Univ intensifies efforts to improve students’ English proficiency
By JOHN VINCENT B. TORIBIO
To address the alarming decline of English proficiency of Filipino college students in the country, the MMSU is set to implement two new English language programs among its students.
University President Shirley C. Agrupis tapped the Department of Languages and Literature of the College of Arts and Sciences and the university Language Center to create new programs to improve students’ skills in the use of the English language.
The DLL initially proposed before the university Board of Regents (BOR) to require all MMSU students to take an enhancement course called Intensive English. Meanwhile, the LC proposed to require all graduating students to undergo an English Enhancement Program. The two offices obtained approval from the BOR.
On one hand, the Intensive English subject, with a course code of Engl 01, is already included in all the curricular offerings of the university after having been approved during the University Academic Council last February 18. The course is scheduled on the students’ first year of study, either on the first semester or second semester.
Classes will employ a holistic approach to language learning which aims to improve students’ listening, speaking, reading and writing skills, with focus on communication, grammar and critical thinking skills.
In the beginning of the course, the students will take a diagnostic test to determine their level of proficiency. During the course, the students are required to maintain a portfolio showing their improvement in spelling, grammar, organization, and vocabulary. At the end of the course, the students will again be tested to know if they have reached the B2 level of proficiency using the Common European Framework of Reference, an international standard to describe language ability written by the Council of Europe. (B2 is the upper intermediate level of English in the CEFR, by which an English user could usually say “I am a confident English speaker.” At this level, students can function independently in a variety of academic and professional environments in English.)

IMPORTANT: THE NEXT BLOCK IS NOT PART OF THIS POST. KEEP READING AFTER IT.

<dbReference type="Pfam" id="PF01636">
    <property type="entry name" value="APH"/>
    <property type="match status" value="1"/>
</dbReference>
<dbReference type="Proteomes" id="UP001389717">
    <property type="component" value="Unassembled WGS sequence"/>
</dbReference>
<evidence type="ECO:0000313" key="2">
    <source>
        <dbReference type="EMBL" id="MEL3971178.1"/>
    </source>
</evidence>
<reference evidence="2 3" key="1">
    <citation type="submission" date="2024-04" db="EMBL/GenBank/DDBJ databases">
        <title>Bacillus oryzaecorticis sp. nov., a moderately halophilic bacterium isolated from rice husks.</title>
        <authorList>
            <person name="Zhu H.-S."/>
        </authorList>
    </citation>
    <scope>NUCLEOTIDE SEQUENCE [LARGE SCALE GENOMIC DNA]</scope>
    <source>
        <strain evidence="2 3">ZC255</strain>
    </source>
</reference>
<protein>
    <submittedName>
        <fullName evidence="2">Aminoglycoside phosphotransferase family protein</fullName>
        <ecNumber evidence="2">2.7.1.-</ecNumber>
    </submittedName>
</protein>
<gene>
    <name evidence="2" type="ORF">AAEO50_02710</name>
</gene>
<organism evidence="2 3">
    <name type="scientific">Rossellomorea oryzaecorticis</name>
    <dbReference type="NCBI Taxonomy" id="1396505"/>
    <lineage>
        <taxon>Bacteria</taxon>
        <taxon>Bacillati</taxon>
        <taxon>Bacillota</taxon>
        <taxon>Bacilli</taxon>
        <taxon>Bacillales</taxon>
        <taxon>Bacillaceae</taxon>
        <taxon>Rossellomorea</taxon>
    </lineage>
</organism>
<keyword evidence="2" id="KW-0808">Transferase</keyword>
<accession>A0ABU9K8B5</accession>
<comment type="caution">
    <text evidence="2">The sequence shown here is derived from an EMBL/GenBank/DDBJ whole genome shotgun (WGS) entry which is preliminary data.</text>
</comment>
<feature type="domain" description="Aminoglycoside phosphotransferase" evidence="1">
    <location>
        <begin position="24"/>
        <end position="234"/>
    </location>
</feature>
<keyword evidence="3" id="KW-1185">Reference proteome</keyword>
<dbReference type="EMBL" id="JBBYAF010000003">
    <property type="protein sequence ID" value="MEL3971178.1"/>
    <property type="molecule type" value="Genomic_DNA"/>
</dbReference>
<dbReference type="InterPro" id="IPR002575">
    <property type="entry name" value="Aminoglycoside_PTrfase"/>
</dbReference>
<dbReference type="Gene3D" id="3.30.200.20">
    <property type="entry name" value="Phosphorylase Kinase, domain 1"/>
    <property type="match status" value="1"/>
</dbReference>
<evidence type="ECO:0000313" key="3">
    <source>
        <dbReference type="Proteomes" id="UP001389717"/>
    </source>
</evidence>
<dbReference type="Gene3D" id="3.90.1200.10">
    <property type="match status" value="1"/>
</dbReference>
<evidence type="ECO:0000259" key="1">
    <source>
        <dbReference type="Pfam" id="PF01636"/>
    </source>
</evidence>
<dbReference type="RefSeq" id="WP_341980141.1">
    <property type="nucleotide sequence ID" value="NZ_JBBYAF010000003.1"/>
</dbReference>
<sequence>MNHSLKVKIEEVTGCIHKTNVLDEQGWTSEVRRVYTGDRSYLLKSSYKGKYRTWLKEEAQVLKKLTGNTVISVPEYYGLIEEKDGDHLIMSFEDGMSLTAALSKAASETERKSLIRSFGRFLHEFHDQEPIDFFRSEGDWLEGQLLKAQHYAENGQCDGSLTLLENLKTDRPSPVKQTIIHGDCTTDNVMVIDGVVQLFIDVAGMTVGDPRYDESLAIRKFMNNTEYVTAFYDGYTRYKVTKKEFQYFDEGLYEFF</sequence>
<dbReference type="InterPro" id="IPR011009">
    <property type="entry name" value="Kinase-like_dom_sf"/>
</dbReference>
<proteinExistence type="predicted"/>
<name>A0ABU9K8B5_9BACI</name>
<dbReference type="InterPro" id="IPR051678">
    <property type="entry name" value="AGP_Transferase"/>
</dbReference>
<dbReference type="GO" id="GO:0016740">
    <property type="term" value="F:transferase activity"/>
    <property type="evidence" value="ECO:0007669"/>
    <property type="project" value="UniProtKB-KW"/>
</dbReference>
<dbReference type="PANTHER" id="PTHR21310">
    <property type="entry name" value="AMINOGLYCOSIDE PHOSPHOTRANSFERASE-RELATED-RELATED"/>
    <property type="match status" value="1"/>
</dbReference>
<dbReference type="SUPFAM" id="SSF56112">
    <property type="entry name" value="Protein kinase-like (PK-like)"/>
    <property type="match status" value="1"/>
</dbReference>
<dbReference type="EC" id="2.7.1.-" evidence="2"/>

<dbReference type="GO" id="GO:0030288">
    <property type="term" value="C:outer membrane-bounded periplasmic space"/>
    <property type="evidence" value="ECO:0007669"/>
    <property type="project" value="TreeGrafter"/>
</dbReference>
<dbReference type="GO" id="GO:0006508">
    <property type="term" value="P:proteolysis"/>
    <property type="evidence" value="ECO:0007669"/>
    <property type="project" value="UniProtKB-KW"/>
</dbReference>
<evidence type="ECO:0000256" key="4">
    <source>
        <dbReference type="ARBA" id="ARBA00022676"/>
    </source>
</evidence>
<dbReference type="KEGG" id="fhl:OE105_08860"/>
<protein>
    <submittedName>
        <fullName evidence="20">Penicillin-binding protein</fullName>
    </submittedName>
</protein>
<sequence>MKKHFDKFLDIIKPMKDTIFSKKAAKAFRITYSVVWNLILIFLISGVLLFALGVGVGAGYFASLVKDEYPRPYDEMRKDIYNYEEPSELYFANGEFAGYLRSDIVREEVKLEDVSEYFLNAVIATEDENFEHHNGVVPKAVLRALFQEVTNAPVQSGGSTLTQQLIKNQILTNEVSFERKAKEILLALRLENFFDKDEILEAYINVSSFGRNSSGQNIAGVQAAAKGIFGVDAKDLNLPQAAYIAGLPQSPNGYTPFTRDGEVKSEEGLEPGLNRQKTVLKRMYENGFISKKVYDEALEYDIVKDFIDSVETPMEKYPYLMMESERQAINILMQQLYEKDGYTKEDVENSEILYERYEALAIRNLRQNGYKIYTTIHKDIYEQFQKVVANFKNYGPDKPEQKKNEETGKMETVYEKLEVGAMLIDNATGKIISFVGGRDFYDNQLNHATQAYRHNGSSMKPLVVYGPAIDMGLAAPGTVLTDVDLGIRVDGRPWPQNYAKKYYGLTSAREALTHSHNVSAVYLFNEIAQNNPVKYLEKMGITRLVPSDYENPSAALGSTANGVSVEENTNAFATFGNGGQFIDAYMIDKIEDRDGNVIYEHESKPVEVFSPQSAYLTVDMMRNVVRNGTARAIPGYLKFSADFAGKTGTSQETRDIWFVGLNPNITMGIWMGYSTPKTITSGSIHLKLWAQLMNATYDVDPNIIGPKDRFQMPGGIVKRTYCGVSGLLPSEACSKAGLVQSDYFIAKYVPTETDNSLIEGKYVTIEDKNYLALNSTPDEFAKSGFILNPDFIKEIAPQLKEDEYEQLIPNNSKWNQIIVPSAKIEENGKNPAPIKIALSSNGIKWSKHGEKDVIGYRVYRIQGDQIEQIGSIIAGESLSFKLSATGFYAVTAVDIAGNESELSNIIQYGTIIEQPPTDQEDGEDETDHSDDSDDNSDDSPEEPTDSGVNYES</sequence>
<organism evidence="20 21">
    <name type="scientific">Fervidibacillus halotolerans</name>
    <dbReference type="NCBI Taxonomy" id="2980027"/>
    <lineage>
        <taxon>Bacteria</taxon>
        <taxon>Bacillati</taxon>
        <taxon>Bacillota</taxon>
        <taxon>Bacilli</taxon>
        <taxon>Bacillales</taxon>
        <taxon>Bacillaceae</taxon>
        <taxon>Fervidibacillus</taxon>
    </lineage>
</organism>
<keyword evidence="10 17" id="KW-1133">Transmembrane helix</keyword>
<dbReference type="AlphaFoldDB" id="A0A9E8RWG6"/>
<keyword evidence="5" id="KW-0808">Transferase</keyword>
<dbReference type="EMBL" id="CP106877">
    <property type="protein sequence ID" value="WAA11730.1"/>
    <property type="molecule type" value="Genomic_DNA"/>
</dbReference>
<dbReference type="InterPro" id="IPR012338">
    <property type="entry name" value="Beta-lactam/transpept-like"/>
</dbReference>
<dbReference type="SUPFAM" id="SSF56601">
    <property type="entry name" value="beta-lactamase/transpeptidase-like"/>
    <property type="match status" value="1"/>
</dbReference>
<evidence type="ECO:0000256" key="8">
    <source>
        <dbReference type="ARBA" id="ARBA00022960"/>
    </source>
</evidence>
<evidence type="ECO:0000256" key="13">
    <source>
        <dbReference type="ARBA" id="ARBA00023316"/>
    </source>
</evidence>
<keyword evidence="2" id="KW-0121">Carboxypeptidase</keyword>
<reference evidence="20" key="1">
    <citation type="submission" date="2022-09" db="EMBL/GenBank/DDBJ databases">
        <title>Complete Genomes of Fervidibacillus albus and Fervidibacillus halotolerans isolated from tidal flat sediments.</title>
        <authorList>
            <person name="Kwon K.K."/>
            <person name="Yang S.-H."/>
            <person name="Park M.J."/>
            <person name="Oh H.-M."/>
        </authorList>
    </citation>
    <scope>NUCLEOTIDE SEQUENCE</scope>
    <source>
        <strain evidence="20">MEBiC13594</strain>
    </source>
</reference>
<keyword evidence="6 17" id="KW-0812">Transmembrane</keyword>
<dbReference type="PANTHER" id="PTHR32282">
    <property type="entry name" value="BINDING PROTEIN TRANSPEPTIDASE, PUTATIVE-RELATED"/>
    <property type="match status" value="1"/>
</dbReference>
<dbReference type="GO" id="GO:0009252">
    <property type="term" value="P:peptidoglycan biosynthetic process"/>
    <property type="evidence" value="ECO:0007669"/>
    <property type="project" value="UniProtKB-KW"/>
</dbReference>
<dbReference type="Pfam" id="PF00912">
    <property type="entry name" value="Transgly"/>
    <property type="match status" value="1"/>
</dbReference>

Those who fail to reach the said level will be given additional coursework to pass the class. If students still fail, they have to re-take the said course.
Additionally, the English language teachers of the university will be required to take any of the following tests before teaching the subject: Test of English as a Foreign Language (ToEFL), International English Language Testing System (IELTS) and Test of English for International Communication (TOEIC). They are also expected to be trained on the use of the CEFR.
On the other hand, the English Enhancement Program is a non-credit course scheduled during the first or second semester of the final academic year of students in the university. Classes will adopt a learner-centered, interactive, skills-integrated, and content-based approach. This is to help graduating students to further hone their skills and competencies in pronunciation, listening, reading comprehension, vocabulary, writing and grammar.
Like the first program, students will take a diagnostic exam in the beginning of the program to enable the Language Center to personalize a 30-hour program for identified proficiency levels. Thirty students will comprise a class to be conducted either early in the morning or after office hours.
Certificates of Completion will be issued to students who have participated in at least 75% of the total class time and have manifested improvement in their English skills based on the post-test given.
Each student will be required to pay PhP 750.00 to cover class expenses.
These efforts of the university attempt to face the challenge posed by the results of various research. The study conducted by the Hopkins International Partners show that the level of English proficiency of college graduates from the Philippines is lower than the target English proficiency of High school students in Thailand. Specifically, the English proficiency of the Filipino test-takers was at the intermediate level or equivalent to the B1 level. (with reports from Dr. Marlina L. Lino and Dr. Jan Rich A. Guira)